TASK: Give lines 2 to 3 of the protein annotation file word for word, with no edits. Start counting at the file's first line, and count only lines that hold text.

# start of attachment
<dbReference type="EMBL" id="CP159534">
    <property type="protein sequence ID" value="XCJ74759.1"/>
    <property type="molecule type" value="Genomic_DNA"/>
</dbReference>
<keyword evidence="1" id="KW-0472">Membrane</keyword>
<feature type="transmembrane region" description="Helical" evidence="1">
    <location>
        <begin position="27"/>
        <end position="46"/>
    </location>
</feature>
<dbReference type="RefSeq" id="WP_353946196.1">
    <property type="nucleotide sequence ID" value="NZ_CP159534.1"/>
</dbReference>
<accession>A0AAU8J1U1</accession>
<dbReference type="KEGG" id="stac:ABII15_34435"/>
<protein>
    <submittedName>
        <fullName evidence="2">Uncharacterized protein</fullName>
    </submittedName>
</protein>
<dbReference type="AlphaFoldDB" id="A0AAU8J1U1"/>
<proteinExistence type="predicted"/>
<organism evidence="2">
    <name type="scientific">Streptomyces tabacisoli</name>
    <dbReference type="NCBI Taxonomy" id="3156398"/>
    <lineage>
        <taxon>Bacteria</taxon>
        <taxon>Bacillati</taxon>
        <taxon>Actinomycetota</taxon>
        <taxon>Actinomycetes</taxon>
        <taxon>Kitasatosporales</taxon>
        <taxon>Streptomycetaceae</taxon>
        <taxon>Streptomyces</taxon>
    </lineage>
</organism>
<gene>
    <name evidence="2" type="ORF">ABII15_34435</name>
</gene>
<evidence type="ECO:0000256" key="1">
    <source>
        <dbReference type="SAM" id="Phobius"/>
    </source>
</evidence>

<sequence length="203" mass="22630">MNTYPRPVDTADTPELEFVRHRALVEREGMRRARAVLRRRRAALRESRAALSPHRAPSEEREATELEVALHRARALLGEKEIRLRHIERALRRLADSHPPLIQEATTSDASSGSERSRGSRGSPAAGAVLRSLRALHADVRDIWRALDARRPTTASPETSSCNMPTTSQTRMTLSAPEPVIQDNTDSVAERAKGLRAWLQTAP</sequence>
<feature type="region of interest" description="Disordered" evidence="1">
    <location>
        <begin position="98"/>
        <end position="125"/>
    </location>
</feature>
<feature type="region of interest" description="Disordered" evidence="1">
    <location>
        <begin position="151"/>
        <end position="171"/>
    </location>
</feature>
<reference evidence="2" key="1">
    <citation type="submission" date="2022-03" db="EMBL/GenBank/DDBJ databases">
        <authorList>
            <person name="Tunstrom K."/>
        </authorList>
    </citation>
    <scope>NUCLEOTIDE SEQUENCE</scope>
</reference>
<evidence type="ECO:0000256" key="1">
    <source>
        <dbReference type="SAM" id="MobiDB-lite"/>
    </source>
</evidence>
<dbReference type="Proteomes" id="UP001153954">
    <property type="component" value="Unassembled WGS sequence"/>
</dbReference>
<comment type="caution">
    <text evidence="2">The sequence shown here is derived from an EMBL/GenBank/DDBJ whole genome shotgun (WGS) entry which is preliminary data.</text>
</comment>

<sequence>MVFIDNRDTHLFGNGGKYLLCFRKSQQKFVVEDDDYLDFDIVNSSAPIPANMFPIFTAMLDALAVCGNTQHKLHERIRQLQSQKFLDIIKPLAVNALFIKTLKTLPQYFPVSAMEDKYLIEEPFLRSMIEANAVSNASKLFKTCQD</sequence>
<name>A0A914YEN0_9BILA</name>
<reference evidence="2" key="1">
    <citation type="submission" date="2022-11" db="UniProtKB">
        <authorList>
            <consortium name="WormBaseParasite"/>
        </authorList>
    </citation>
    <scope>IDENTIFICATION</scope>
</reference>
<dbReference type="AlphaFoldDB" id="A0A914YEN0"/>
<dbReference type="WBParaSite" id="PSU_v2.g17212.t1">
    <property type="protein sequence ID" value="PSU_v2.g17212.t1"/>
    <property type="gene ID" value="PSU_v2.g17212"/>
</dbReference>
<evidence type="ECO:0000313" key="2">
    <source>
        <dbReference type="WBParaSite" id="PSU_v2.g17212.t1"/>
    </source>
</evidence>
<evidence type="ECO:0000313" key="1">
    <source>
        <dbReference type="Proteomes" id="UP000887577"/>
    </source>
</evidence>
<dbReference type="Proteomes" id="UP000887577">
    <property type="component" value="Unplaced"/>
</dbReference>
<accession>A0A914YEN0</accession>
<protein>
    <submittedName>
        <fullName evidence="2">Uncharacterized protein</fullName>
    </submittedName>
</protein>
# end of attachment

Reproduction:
    <property type="protein sequence ID" value="XCJ74759.1"/>
    <property type="molecule type" value="Genomic_DNA"/>